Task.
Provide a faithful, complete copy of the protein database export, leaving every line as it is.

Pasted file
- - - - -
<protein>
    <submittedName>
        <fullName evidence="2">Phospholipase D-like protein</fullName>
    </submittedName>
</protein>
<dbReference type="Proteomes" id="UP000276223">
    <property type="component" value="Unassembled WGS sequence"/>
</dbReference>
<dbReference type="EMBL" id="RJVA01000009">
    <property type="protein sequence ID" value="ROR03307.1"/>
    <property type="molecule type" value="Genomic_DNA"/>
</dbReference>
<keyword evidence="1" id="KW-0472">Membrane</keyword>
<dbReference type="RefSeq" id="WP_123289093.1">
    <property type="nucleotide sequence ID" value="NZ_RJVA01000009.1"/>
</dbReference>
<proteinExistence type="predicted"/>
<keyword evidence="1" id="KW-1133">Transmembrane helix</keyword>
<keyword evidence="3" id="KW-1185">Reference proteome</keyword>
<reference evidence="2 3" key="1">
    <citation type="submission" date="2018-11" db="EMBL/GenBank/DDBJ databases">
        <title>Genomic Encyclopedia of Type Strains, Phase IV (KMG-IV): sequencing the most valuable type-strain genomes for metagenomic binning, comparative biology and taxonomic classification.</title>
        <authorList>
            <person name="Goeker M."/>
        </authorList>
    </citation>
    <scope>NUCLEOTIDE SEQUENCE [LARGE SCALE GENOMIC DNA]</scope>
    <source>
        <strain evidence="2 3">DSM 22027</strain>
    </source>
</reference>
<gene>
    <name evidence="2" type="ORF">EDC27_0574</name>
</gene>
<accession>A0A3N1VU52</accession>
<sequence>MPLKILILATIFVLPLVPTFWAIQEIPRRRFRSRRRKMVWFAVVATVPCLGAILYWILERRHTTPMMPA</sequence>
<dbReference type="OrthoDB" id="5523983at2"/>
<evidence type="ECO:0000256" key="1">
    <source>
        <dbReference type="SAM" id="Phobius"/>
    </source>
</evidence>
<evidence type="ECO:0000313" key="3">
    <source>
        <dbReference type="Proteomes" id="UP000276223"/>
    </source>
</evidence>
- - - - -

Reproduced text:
<protein>
    <submittedName>
        <fullName evidence="2">Phospholipase D-like protein</fullName>
    </submittedName>
</protein>
<dbReference type="Proteomes" id="UP000276223">
    <property type="component" value="Unassembled WGS sequence"/>
</dbReference>
<dbReference type="EMBL" id="RJVA01000009">
    <property type="protein sequence ID" value="ROR03307.1"/>
    <property type="molecule type" value="Genomic_DNA"/>
</dbReference>
<keyword evidence="1" id="KW-0472">Membrane</keyword>
<dbReference type="RefSeq" id="WP_123289093.1">
    <property type="nucleotide sequence ID" value="NZ_RJVA01000009.1"/>
</dbReference>
<proteinExistence type="predicted"/>
<keyword evidence="1" id="KW-1133">Transmembrane helix</keyword>
<keyword evidence="3" id="KW-1185">Reference proteome</keyword>
<reference evidence="2 3" key="1">
    <citation type="submission" date="2018-11" db="EMBL/GenBank/DDBJ databases">
        <title>Genomic Encyclopedia of Type Strains, Phase IV (KMG-IV): sequencing the most valuable type-strain genomes for metagenomic binning, comparative biology and taxonomic classification.</title>
        <authorList>
            <person name="Goeker M."/>
        </authorList>
    </citation>
    <scope>NUCLEOTIDE SEQUENCE [LARGE SCALE GENOMIC DNA]</scope>
    <source>
        <strain evidence="2 3">DSM 22027</strain>
    </source>
</reference>
<gene>
    <name evidence="2" type="ORF">EDC27_0574</name>
</gene>
<accession>A0A3N1VU52</accession>
<sequence>MPLKILILATIFVLPLVPTFWAIQEIPRRRFRSRRRKMVWFAVVATVPCLGAILYWILERRHTTPMMPA</sequence>
<dbReference type="OrthoDB" id="5523983at2"/>
<evidence type="ECO:0000256" key="1">
    <source>
        <dbReference type="SAM" id="Phobius"/>
    </source>
</evidence>
<evidence type="ECO:0000313" key="3">
    <source>
        <dbReference type="Proteomes" id="UP000276223"/>
    </source>
</evidence>